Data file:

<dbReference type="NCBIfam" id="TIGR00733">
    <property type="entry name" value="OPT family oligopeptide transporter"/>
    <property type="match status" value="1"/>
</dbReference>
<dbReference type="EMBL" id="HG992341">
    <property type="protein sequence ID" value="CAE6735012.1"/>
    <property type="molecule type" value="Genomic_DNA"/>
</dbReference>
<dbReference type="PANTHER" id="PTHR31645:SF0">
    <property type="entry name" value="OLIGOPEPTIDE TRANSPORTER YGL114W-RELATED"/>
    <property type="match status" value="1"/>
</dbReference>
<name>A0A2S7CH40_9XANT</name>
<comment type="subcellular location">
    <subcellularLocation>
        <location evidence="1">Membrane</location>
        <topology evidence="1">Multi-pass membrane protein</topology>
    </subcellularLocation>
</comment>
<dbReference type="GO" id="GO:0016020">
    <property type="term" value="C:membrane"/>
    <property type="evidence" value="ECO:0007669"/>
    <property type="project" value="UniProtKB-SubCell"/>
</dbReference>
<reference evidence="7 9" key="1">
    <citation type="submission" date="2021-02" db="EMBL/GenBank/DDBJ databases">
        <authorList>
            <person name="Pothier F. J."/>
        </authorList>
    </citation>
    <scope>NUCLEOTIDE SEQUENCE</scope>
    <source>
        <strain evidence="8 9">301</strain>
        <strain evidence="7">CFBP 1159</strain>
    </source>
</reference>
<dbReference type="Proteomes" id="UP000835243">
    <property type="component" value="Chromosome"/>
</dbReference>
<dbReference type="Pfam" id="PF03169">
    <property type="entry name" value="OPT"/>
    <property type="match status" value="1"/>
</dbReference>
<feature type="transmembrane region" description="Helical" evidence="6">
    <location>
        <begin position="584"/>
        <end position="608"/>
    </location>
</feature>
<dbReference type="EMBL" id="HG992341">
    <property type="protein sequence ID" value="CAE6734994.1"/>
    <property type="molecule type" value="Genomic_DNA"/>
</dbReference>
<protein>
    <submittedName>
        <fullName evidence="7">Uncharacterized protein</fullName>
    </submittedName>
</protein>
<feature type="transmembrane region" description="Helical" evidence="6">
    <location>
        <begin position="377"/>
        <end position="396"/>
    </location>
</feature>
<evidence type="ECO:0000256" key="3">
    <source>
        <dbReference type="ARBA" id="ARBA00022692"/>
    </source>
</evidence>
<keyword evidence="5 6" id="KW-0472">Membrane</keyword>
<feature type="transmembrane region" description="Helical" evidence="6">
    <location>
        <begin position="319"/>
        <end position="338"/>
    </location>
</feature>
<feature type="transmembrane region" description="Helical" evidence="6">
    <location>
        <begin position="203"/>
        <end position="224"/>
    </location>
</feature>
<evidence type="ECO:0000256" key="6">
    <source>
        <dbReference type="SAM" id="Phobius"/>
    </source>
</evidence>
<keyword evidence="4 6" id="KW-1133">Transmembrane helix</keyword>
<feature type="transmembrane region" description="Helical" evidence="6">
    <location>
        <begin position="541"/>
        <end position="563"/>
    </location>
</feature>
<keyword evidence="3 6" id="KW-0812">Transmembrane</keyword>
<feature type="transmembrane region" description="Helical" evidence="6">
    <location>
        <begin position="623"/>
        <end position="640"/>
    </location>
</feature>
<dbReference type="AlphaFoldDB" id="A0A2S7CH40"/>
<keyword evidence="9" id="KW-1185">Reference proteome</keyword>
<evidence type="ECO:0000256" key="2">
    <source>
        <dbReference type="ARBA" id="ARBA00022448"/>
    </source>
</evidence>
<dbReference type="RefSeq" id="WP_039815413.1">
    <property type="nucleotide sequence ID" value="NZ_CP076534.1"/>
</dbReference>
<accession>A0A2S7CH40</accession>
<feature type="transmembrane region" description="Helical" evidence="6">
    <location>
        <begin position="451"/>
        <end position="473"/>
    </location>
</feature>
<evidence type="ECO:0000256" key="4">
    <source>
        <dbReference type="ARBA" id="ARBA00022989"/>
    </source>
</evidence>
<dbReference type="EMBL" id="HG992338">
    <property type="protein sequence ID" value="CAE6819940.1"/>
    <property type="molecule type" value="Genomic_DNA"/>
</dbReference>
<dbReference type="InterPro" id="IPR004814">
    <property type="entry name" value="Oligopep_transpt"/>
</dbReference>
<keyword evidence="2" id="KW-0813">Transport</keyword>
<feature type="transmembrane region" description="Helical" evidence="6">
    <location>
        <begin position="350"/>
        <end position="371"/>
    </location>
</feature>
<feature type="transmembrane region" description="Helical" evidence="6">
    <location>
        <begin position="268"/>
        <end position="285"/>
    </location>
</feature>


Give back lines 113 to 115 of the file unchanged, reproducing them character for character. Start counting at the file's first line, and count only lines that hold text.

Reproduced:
<feature type="transmembrane region" description="Helical" evidence="6">
    <location>
        <begin position="451"/>